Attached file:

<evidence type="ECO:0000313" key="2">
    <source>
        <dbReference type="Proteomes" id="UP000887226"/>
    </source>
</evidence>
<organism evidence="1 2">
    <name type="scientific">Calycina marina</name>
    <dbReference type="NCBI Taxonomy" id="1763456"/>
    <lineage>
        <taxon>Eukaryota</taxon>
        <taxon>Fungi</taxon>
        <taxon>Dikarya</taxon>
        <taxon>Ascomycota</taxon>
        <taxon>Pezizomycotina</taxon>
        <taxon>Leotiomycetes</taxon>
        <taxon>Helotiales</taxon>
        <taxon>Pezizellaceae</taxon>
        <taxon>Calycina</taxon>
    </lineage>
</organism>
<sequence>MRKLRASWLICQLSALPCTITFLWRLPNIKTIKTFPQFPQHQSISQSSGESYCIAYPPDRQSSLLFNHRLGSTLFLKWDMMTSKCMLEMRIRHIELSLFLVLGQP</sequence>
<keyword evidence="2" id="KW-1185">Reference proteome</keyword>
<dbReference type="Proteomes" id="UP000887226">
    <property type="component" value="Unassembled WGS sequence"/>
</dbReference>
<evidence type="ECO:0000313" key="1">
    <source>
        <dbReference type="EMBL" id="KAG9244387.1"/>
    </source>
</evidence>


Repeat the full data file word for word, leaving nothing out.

<evidence type="ECO:0000313" key="2">
    <source>
        <dbReference type="Proteomes" id="UP000887226"/>
    </source>
</evidence>
<organism evidence="1 2">
    <name type="scientific">Calycina marina</name>
    <dbReference type="NCBI Taxonomy" id="1763456"/>
    <lineage>
        <taxon>Eukaryota</taxon>
        <taxon>Fungi</taxon>
        <taxon>Dikarya</taxon>
        <taxon>Ascomycota</taxon>
        <taxon>Pezizomycotina</taxon>
        <taxon>Leotiomycetes</taxon>
        <taxon>Helotiales</taxon>
        <taxon>Pezizellaceae</taxon>
        <taxon>Calycina</taxon>
    </lineage>
</organism>
<sequence>MRKLRASWLICQLSALPCTITFLWRLPNIKTIKTFPQFPQHQSISQSSGESYCIAYPPDRQSSLLFNHRLGSTLFLKWDMMTSKCMLEMRIRHIELSLFLVLGQP</sequence>
<keyword evidence="2" id="KW-1185">Reference proteome</keyword>
<dbReference type="Proteomes" id="UP000887226">
    <property type="component" value="Unassembled WGS sequence"/>
</dbReference>
<evidence type="ECO:0000313" key="1">
    <source>
        <dbReference type="EMBL" id="KAG9244387.1"/>
    </source>
</evidence>